26 December 2004

Improving excellence and increasing vulnerability, that’s what racing takes uneasily out of 2004. The likes of Martin Pipe and Frankie Dettori continued to raise even their own standards but racing’s own governance and funding is in potential meltdown over factional issues and disputed legal rights.

Last jumping season Pipe was pushed to the very limit by the ever-climbing stable of Paul Nicholls. But this autumn the little limping dynamo has had the purplest of victory streaks with scarcely a weekend going by without a big winner. These were usually in the green and blue silks of champion trainer David Johnson – Celestial Gold, Therealbandit, Marcel and Well Chief all being part of what must be the longest individual roll of honour in the game.

The difference this season has been the man in the saddle, Timmy Murphy replacing Tony McCoy after the latter took a new challenge with Jonjo O’Neill’s main owner, JP McManus. To start with Murphy’s much quieter style and more introverted attitude had Pipe yearning for his old partner and by Cheltenham’s Open Meeting in November the relationship looked to be heading for the rocks. Murphy’s astounding four-timer that Saturday followed by a repeat performance a fortnight later at Newbury’s Hennessy meeting was an unanswerable assertion of his own class.

McCoy may be chafing while O’Neill’s stable lingers under a virus cloud but he is once again well clear in the race for what would be his 10th consecutive jumping title. With him, Murphy and Ruby Walsh riding regularly over here along with the Grand National winners Barry Geraghty and Paul Carberry in Ireland, there is now more absolute class in the jumping saddle than at any time in memory.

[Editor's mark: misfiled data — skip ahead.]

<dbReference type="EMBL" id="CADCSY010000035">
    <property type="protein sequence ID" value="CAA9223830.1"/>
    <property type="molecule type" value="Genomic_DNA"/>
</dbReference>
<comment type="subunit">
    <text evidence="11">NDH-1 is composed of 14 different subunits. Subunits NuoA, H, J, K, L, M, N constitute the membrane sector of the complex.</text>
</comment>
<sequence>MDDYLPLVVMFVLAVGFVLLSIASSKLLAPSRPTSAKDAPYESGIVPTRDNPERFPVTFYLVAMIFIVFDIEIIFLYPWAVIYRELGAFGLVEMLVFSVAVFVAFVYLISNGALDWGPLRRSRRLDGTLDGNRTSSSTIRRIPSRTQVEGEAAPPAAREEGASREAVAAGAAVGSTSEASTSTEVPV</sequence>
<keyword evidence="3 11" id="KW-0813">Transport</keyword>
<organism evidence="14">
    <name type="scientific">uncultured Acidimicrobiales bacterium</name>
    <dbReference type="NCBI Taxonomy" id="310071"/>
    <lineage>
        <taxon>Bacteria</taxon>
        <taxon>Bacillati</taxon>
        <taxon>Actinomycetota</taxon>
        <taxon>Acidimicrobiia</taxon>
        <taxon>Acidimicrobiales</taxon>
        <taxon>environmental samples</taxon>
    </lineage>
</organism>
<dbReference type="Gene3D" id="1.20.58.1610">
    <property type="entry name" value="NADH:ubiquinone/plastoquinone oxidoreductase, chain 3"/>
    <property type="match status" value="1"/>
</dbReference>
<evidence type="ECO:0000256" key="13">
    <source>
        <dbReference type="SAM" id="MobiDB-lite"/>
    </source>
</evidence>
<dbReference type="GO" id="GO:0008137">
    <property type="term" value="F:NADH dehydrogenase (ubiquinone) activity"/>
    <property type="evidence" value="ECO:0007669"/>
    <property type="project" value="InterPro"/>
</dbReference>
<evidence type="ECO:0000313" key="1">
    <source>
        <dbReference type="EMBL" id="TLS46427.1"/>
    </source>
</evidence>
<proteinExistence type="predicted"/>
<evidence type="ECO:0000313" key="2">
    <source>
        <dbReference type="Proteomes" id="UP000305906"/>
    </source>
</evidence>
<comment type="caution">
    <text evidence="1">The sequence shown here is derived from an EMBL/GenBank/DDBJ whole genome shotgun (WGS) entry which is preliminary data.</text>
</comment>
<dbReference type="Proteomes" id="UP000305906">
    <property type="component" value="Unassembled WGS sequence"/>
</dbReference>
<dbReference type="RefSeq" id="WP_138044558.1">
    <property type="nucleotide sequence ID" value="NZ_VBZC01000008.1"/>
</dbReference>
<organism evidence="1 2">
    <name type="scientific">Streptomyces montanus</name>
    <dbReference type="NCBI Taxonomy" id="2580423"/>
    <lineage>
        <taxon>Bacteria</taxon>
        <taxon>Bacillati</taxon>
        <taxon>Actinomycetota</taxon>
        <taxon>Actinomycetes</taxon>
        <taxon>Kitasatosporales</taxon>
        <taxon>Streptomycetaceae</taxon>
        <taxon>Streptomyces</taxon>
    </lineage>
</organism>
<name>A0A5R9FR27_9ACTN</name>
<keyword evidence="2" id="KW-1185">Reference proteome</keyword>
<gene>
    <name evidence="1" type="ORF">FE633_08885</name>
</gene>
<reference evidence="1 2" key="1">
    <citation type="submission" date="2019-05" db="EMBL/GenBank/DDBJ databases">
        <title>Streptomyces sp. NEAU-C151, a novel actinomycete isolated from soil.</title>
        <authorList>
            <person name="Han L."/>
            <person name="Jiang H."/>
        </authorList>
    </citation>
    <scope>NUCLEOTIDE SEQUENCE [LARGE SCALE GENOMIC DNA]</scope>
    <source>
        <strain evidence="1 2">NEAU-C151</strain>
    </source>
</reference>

This year’s National was memory lane, Red Rum’s trainer Ginger McCain triumphing at Aintree, with the diminutive Amberleigh House, 27 years since his third and last success with the greatest Grand National horse of them all. The abiding memory of the Cheltenham Festival was Best Mate’s third consecutive Gold Cup – an epic training achievement rendered a touch controversial by Henrietta Knight’s insistence in not running him more than three times each season. Only a fourth win will silence the critics – but not for long.

Unfortunately there were a lot easier targets to moan about than Best Mate’s schedule. Just when racing seemed to have got itself a more realistic funding relationship from the betting industry, the basic tenet was overturned on appeal in Brussels. Martin Broughton who had been expected to play a more conciliatory role as BHB chairman after the dynamic but controversy dogged years of Peter Savill, found himself having to make million-pound cuts to his budget and abandon hopes of a honeymoon period amongst racing’s often warring parts.

Factionalism continued to bedevil us, the latest impasse being the racecourses’ failure to agree how their satellite TV rights should be represented, the major tracks creating the RUK subscription channel rather than taking the Sky shilling of Attheraces.

But the worst stain this year was the ongoing corruption investigation by the City of London Police. This has already seen more than 15 arrests, including that of six-times flat champion Kieren Fallon who compounded the Ballinger Ridge `dropping his hands’ debacle by getting himself caught in a tabloid sting involving a suggestion to his new `friends’ that the ungenerous Ballinger Ridge would continue his long losing sequence.

Fallon kept enough concentration to win his third Derby on North Light but he ran out of steam at the end in face of a Godolphin-fuelled onslaught by the revitalised Dettori. Nine years since his last championship, Dettori was back to show that nothing mattered more to him than the approval of his peers.

Next year Sheikh Mohammed’s Godolphin stable will be well over 200 strong, making it the most powerful outfit racing has seen. It is our as well as their good fortune that at the top of their heap dances the most famous flying dismounter in history. The signs are that we will need our Frankie moments more than ever.

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